there like that, as someone who’s known you for quite a few years. I will agree with that. And that’s I think what got me so excited to hear this because I thought the grace of junior year of high school or even senior year of high school, never would have put herself out there like this with that. And it shows the maturity and the growth and the change in perspective. And that’s why I was like Oh, I love I love seeing it in so many different ways like you found your place and it’s something that you never would have done before.
Grace Yi 19:38
Oh no. And again another thing that you have to read out with college is like these random people that you see this one club meeting you’re probably not going to see again unless you continue to do it so you might as well put yourself out there like there’s no one has any shame. Like there’s no there’s nothing to be embarrassed about. You’re not huddle you’re not these awkward, awkward 14 year olds huddled in the classroom anymore afraid to raise your hand or be the person to speak first. Just go for it take every opportunity you can, because you never know what could happen if you do. And I could have, like, I remember I could have completely just not even clicked on the email, and ignored it, which I do with all of my emails. Actually, I need to I’ve got one of those terrible inboxes. It’s like very cluttered. But I decided to go for it. And I met some of my best friends, a lot of my best friends are on the team. I absolutely love the sport. I’m rowing the summer, I’m doing a summer program here so I can improve my technique and do well when I get back to school. I mean, it’s totally, totally changed my entire experience. And it was that one quick decision that did it,
Lisa Marker Robbins 20:39
I love it. One thing I want you to share, before we wrap up is you’re also starting an organization or a club on campus, which doesn’t surprise me because when you were in high school, you did start an implicit bias club at St. Arslan Academy, and had a lot of passion around that. So tell the story, I was just I only learned it today as we were preparing for this episode. But tell the story about like, what’s your club, but more importantly, how has this club come about, because I think it’s really great as far as not just finding your social fit, but also creating social fit.
Grace Yi 21:18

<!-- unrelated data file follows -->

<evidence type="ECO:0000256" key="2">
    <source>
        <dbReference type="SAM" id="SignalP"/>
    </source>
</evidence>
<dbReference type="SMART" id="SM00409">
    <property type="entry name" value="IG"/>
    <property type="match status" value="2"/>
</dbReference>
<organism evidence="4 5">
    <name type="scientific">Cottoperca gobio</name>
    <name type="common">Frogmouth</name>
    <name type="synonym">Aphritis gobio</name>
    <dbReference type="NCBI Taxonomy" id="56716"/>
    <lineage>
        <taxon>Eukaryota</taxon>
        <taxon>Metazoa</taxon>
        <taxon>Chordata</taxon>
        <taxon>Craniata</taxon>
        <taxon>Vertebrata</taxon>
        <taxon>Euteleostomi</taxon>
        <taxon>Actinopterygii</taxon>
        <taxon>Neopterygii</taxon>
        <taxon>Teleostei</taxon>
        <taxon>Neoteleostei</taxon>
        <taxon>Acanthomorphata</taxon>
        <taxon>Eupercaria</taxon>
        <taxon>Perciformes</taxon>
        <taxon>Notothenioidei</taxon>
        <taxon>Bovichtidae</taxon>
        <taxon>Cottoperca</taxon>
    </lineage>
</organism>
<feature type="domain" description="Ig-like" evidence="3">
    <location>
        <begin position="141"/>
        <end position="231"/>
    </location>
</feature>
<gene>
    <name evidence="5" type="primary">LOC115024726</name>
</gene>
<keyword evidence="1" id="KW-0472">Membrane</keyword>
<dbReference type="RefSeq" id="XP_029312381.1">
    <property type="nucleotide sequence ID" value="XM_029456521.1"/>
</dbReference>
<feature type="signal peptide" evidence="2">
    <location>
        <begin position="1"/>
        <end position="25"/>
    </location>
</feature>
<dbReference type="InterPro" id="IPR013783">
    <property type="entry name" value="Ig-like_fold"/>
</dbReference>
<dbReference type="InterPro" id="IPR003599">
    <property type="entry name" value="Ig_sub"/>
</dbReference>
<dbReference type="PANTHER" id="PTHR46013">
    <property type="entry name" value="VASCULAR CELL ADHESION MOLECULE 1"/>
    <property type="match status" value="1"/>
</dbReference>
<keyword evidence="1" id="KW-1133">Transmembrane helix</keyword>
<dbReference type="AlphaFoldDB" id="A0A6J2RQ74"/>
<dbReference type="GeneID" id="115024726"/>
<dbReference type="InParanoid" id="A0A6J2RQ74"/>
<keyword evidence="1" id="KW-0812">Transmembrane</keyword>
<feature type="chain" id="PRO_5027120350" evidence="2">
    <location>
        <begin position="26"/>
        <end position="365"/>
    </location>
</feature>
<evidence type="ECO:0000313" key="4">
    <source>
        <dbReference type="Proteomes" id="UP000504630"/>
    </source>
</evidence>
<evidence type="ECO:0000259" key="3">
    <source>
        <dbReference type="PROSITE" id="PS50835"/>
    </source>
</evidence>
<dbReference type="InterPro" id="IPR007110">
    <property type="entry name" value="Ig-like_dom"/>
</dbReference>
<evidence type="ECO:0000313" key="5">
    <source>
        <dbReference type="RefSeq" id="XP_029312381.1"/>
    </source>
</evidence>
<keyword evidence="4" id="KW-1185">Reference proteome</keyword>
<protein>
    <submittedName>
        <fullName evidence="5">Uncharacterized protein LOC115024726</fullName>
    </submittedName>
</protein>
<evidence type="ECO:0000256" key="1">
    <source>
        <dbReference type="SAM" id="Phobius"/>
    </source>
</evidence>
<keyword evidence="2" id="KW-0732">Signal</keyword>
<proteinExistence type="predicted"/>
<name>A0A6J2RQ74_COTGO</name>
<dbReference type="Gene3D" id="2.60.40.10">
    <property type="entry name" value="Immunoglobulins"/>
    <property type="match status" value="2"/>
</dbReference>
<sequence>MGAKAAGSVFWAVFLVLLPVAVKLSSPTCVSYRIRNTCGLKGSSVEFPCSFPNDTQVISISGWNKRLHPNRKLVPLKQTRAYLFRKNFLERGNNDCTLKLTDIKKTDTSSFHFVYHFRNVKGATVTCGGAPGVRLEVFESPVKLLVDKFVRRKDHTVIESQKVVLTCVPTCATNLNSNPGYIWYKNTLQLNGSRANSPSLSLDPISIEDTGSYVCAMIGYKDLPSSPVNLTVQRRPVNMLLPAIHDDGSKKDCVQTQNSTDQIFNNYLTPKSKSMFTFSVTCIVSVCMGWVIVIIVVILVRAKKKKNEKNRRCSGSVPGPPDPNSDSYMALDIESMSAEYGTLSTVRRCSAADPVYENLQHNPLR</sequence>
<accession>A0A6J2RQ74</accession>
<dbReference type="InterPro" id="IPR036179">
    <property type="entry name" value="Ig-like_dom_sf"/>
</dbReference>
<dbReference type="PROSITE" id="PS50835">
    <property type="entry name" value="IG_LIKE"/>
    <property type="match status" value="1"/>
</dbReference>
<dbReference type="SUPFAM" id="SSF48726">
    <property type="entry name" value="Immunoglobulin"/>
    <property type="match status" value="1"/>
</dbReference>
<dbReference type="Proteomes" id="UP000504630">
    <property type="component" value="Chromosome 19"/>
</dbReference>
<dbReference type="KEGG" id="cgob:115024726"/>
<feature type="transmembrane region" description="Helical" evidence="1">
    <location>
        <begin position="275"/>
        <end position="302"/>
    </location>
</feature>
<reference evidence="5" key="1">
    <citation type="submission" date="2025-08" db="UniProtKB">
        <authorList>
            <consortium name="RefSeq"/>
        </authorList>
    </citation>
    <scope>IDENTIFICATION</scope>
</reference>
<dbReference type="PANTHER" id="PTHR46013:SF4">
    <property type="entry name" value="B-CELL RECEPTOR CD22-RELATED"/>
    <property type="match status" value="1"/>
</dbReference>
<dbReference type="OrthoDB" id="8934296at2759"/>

That’s a really good point. And that’s another thing again, I think that a lot of us have the opportunity in college, no matter where you go to create the social fit that you want to find and find the people that you truly think that you really want to surround yourself with. So I ended up doing this living and learning community. And because of that, I had to take this class, this philosophy slash theology course. But it was mostly philosophically based. And I happen to have just this amazing professor, like truly the best teacher I have ever had in my entire life, changed the way I approached the world and myself and the people in it, just like totally mind boggling. If you know if you would never take a take a class with Professor Pattillo. At Boston College, I don’t know if any of you listening will definitely do. He is amazing. One of my really good friends, I happen to meet in that class, which another thing about college, you will meet friends in the every single place in classes and social things, you don’t have to worry about it, there will be plenty of opportunities, but it’s one of my best friends in this class with me. And he could tell that her and I were really, really engaging with the text, we really, really liked it. And so he ended up asking us to come to his office hours a couple of times just to hang out to talk more mostly just to talk about more about what we thought about the readings, how we felt it could apply to our lives, especially as you know, Gen Zers. And why these Why Why should we keep reading these old white dudes and blah, blah, blah, blah. Eventually, we kind of moved into this chapter in the textbook reading. And we got to one of the books was living Buddha, living Christ. And the intersection of spirituality and Buddhism and the religion of Christianity and a lot of really interesting stuff. And my friend start started a mindfulness club in high school and had talked to him about it a little bit. I am a pretty active practice of mindfulness techniques, I think it’s really important. It’s really cool. And it turns out that he was also someone who was really interested in that. And he’d always wanted to start a group or a club that focused on mindfulness, especially through a Buddhist lens. And so he happened to ask us one time when we were hanging, we were all hanging out, like, do you think you guys would be willing to like, start a club with me on it, you would need a professor and like, I could be the professor for that. And my friend and I were like, yeah, totally. sounds super cool. So we ended up throwing together like it was relatively last minute, we threw together the application and was able to get it all in and start the club.